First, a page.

Sony announced on Dec. 17 a deal with News Corp. that would make content from the Wall Street Journal, MarketWatch and the New York Post available on its e-readers, in another sign that the battle between various companies over the electronic book market is intensifying as 2009 comes to a close. Amazon.com and Barnes & Noble already offer periodical content on their respective Kindle and Nook lines, while other companies such as Plastic Logic are reportedly in talks with publishing companies.
According to Reuters, Sony will offer monthly subscriptions to the Wall Street Journal for $14.99, MarketWatch for $10.99 and the New York Post for $9.99.
Meanwhile, Amazon.com claimed that December was the best sales month so far for the Kindle line, and said it would ship the device on an expedited basis to customers for free. However, the online retailer continued its tradition of refusing to break out exact sales figures. Amazon.com CEO Jeff Bezos has previously been quoted as saying sales of the Kindle and associated e-books account for roughly 35 percent of the company’s book-related revenue.
A Dec. 1 research note by financial advisory group Collins Stewart estimated that Amazon.com could sell as many as 550,000 Kindle devices in 2009. The note’s chief author, Sandeep Aggarwal, broke that down as 450,000 Kindle 2 devices and 100,000 Kindle DX devices, although there was no mention of how those figures were reached.
Overall, Aggarwal predicted about $301.4 million in Kindle revenue in 2009, increasing to $671.4 million in 2010, $1.2 billion in 2011 and $1.8 billion in 2012.
Earlier in the year, a report from Forrester Research predicted that about 3 million units would be sold in the United States in 2009, although that was before the introduction of Barnes & Noble’s Nook and the massive holiday-related marketing push by Amazon.com. The increased competition between device makers has been driving the price of e-readers down, with Amazon.com reducing the price of the Kindle 2 to $259 to match that of the Nook. Sony’s e-readers retail roughly within that range. Amazon.com and Barnes & Noble have also been introducing applications that port their e-reader functionality onto devices such as the iPhone in an attempt to gain a little more market share and mind share.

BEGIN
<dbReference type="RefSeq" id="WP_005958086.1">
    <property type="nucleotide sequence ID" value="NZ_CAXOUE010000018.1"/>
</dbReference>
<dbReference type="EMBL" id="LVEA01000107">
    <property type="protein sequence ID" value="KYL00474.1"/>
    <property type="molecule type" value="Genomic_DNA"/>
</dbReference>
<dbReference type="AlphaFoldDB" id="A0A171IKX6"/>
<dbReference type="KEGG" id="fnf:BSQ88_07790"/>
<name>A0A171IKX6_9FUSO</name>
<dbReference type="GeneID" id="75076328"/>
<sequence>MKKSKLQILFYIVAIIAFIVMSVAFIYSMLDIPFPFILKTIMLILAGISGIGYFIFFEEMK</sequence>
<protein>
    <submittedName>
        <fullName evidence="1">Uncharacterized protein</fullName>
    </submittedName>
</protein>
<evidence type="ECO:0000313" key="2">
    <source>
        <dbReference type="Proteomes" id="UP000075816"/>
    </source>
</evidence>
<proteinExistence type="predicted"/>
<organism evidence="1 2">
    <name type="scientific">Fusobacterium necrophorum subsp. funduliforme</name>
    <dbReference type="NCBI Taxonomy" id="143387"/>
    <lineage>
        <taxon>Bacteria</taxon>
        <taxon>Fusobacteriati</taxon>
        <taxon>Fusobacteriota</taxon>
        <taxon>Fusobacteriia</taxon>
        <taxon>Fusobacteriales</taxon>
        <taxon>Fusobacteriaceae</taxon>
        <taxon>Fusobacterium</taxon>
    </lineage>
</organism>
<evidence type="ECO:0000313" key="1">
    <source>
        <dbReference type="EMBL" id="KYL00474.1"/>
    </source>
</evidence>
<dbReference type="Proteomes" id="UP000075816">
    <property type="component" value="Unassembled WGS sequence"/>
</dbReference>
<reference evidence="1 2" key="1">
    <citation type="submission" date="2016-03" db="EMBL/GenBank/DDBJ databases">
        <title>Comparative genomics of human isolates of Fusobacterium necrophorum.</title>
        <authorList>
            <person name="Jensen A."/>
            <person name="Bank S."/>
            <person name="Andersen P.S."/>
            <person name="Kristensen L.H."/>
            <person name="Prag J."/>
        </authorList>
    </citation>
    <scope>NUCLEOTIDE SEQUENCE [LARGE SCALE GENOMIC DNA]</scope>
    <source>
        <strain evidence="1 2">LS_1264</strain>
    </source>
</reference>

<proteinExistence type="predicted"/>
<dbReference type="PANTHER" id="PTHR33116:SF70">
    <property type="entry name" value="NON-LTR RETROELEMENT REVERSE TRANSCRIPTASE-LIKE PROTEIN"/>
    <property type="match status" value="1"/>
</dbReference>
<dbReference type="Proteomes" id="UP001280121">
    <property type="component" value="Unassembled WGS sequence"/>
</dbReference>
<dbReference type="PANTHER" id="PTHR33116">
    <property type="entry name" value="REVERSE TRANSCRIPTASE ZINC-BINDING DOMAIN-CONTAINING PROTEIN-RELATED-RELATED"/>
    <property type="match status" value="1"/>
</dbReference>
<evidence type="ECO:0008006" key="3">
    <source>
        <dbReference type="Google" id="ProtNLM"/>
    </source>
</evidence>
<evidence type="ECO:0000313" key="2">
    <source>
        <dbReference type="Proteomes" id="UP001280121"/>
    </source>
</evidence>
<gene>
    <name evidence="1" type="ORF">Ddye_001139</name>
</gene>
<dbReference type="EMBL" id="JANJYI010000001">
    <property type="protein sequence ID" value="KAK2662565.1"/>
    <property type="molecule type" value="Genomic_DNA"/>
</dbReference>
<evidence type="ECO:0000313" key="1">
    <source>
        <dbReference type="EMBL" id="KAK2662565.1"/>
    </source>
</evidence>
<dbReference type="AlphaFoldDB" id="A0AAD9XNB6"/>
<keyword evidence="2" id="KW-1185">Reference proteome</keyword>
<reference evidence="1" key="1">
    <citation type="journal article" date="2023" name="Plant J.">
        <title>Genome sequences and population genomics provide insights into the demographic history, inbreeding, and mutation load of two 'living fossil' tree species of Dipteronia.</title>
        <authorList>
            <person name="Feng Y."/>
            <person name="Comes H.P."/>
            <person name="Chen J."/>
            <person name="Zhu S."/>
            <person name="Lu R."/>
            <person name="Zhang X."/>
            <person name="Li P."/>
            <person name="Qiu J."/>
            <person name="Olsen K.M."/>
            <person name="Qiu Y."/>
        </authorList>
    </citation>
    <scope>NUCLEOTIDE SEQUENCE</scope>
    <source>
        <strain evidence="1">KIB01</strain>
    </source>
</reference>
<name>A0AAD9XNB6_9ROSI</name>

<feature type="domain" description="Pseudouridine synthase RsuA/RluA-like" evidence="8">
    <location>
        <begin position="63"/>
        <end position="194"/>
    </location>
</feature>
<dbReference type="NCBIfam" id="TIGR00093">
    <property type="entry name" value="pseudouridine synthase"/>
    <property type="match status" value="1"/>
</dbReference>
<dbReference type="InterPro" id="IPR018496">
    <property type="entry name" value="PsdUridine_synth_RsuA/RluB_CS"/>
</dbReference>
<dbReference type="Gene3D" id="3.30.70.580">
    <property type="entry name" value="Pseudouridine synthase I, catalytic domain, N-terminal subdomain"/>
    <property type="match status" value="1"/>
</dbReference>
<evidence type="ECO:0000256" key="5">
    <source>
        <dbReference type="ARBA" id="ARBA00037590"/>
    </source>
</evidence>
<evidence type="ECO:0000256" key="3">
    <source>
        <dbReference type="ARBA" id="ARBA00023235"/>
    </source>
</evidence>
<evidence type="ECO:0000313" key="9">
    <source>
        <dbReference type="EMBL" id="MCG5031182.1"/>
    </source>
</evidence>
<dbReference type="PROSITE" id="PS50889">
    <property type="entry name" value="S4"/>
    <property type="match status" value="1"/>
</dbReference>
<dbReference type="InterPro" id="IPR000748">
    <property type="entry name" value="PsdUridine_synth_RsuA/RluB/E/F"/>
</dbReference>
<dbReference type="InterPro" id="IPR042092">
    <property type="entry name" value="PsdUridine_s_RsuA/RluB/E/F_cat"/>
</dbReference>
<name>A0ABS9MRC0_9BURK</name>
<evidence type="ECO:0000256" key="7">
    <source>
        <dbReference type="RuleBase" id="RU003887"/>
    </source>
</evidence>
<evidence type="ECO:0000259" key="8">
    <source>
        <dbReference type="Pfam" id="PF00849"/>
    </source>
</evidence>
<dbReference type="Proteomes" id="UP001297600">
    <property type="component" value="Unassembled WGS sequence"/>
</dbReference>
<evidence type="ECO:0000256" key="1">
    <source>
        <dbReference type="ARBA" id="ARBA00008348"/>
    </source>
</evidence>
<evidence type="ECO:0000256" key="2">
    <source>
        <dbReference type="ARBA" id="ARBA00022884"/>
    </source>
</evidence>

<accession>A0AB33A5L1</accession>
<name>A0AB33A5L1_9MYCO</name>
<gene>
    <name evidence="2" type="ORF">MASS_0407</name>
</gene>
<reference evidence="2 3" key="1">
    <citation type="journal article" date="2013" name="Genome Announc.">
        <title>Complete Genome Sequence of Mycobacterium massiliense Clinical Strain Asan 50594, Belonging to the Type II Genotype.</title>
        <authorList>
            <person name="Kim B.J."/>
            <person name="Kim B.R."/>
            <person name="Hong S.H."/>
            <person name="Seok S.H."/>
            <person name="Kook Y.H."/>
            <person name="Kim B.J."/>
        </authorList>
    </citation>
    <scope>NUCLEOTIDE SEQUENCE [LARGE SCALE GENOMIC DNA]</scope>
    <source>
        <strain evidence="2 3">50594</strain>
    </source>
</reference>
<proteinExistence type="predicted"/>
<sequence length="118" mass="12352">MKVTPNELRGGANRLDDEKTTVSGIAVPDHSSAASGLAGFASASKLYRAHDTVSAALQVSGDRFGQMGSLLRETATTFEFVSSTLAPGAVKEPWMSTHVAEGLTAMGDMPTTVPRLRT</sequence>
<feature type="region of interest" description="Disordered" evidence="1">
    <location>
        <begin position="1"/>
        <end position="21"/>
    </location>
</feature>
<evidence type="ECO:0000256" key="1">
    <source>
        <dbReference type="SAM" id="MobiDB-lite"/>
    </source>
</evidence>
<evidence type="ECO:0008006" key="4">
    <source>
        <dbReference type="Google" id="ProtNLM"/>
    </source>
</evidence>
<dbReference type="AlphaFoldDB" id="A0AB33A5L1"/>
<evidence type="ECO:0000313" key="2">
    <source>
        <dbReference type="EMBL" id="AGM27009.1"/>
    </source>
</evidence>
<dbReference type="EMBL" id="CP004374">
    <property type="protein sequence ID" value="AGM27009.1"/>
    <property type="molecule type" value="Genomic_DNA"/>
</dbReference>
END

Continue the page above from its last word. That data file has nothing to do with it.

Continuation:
“The cost of the display component is high and sales volumes are still modest, yet consumers demand and expect ever-lower prices,” Sarah Rotman Epps, a Forrester analyst, wrote in the Sept. 1 research report. “The bottom line: E-reader product strategists will have to educate consumers and innovate to bring prices down. Even if they are entirely successful at both these feats, e-readers will never be mass-market devices like MP3 players.”
If manufacturers want e-readers to become ubiquitous within the marketplace, Epps added, the price will have to come down drastically, perhaps even to as low as $50. At that point, though, the relatively high cost of components would become a larger factor, possibly forcing manufacturers to seek what Epps referred to as a “subsidy.”
Amazon.com was initially helped in its market penetration by a series of high-profile launches for each successive device, including a Feb. 9 event for the Kindle 2 involving a reading by horror maestro Stephen King. Since then, though, a number of new e-readers have made the marketplace more crowded. Smaller companies such as Plastic Logic have attempted to carve off a piece of the market by announcing that their e-readers will be targeted toward specific customer segments, such as business users.
Although Barnes & Noble experienced a good deal of publicity when it announced the Nook in October, early reviews from the Wall Street Journal and the New York Times have suggested that the device needs further refinement. Barnes & Noble has claimed that massive demand has delayed shipments of the Nook to both stores and customers until the first week of January.
It will likely be much longer than early January, though, before solid figures emerge to back the various manufacturers’ claims about their products’ sales. Until then, the hype surrounding e-readers seems to be shouting down those earlier predictions that the devices will remain a niche product.